This article from CJR's archives is presented as part of our 50th anniversary celebration.

When Creed Black resigned he got the unexpected sympathy of some prominent citizens of Delaware, partly because not many hired hands publicly dispute the Du Ponts. Some publishers wrote him that owners will never learn. Editors sympathized with him. And one bright university student who had planned a newspaper career wrote:

I have always had a few doubts about the newspaper business… if this is at all typical of the behind the scenes actions in the fourth estate, I’ll have no part of it.


Wilmington papers: rebuttals and reply, Fall, 1964

“Case History: Wilmington’s ‘Independent’ Newspapers,” the article by Ben H. Bagdikian that appeared in the summer, 1964, issue, attracted more comment than any other feature in the Review’s three years of publication. The article described relations between the editors of the Wilmington News and Journal and the papers’ owners, a subsidiary of the Christiana Securities Company. It was read into the Congressional Record by Senator Clark of Pennsylvania. It won approving comment in several score letters from journalists across the country.

But the reactions in Wilmington were mixed. The Review prints here three letters, two from members of the staff of the newspapers, and one that was written to the staff of the News-Journal by Henry B. du Pont, president of Christiana. It is printed in the absence of any owners’ reply addressed to the Review.

To the News and Editorial Staffs of the News-Journal Papers:

The “Columbia Journalism Review,” in its current issue, is publishing an article on the recent change in top editorial personnel at the News-Journal. I would have hoped that any comment from this source would have been a carefully-weighed examination of the situation presented with impartial detachment. The fact is, I regret to say, that the article is nothing more than a fabric of half truths, misstatements and prejudicial innuendoes, as you will readily recognize from the attached photocopy.

Such articles have the effect, if not the purpose, of placing competent and high-principled employees of the News-Journal papers in what may appear to be an uncomfortable position before their professional colleagues. This is as unjustified as it is unfortunate. Reckless disregard for truth and personal attacks upon officers and directors of your Company and its owners can be ignored. The implications with respect to News-Journal personnel, however, cannot be permitted to stand unchallenged.

The inference the reader is asked to draw is that, by the mere act of formulating basic policies it wishes the paper to follow, the ownership of a newspaper imposes upon the paper’s staff an intolerable indignity, incompatible with professional integrity. This, of course, is the sheerest nonsense. So is the further charge that this ownership insists on the suppression or distortion of disagreeable news. A newspaper’s primary obligation is, of course, to print the news, agreeable or otherwise. The fact that ownership makes decisions in areas which are clearly ownership responsibility in no way reflects discredit upon newspaper personnel. The high status enjoyed by the New York Times, the Los Angeles Times, the Wall Street Journal, and the Miami Herald, under divergent ownership philosophies, demonstrates clearly that no question of professional standard need be involved in ownership policies. The Columbia article reveals a childish petulance in reciting the out-of-context remarks of various directors and represents nothing more than an attempt to find trouble where no trouble exists.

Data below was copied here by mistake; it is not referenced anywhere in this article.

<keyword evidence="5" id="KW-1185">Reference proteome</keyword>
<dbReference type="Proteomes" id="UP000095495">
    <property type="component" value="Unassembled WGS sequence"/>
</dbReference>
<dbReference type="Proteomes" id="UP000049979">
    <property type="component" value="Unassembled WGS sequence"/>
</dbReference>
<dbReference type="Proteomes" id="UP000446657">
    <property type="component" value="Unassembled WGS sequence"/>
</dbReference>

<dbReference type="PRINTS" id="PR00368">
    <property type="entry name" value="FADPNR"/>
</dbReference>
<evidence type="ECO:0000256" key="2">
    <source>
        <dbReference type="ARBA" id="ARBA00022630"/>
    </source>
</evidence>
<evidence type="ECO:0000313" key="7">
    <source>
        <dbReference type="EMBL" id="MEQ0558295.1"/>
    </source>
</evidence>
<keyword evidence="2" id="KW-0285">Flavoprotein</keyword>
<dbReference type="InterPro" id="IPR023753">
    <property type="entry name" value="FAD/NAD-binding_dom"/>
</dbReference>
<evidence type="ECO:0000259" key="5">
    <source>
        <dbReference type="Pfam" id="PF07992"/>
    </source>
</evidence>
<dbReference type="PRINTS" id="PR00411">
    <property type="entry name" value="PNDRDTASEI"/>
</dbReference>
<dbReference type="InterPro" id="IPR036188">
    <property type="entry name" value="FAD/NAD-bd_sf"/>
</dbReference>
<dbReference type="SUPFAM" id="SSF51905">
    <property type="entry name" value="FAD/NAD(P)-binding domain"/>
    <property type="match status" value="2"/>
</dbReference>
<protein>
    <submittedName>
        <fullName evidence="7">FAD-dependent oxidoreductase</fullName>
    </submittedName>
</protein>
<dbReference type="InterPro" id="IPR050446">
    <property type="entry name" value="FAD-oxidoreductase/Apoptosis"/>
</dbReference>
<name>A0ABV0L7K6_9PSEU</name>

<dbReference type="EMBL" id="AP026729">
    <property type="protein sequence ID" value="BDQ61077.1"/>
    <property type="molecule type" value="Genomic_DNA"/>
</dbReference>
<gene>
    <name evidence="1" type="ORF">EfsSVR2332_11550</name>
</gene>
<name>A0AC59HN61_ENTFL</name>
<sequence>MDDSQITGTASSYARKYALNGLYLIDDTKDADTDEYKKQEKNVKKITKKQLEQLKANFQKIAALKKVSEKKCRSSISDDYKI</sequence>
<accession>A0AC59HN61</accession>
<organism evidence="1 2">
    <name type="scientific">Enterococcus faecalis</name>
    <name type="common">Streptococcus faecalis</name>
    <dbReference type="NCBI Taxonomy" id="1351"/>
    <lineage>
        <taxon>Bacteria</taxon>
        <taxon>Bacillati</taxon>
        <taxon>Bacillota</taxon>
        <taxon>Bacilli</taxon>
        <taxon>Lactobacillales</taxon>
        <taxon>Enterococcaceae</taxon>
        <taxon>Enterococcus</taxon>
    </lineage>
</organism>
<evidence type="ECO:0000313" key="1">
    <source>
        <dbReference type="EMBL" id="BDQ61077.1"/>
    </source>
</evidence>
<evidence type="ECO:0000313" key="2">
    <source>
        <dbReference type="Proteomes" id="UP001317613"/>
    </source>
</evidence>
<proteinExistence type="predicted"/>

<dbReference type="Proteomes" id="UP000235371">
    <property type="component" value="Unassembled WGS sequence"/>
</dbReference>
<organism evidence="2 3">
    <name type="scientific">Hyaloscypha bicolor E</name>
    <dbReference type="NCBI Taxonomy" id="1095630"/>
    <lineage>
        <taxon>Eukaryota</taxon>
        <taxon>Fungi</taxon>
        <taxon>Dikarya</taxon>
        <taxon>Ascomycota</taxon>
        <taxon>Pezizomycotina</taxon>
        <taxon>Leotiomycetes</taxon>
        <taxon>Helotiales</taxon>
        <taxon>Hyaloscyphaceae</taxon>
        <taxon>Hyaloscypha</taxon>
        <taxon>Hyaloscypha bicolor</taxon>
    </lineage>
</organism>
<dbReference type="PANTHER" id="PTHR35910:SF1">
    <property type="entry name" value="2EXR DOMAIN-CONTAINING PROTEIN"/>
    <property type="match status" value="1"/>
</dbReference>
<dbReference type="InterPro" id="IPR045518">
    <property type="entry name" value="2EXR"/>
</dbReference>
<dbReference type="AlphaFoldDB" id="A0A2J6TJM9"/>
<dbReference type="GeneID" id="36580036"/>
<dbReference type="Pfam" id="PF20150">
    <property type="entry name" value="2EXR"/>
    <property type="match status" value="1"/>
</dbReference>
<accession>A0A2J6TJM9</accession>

The ownership of the News-Journal Co. is committed to no goal beyond the production of newspapers of integrity and distinction, fulfilling in every sense their responsibilities to the community. The day-to-day operation of our newspapers represent the real test. We have every confidence in the abilities of the management and the staff to maintain the highest journalistic standards.

We take the greatest pride in the professional standing of our newspapers and in the high degree of excellence represented by personnel at all levels. I should like to thank you personally for your loyalty and devotion to the News-Journal and to assure you that your high ideals and abilities will continue to find growing opportunities for professional fulfillment and personal satisfaction.

Yours sincerely,

Henry B. du Pont

To the Review:

Ben Bagdikian was an assistant managing editor at The Washington Post, and later dean of the University of California, Berkeley's journalism school. He wrote about the Washington press regularly for CJR in the 1960s and '70s.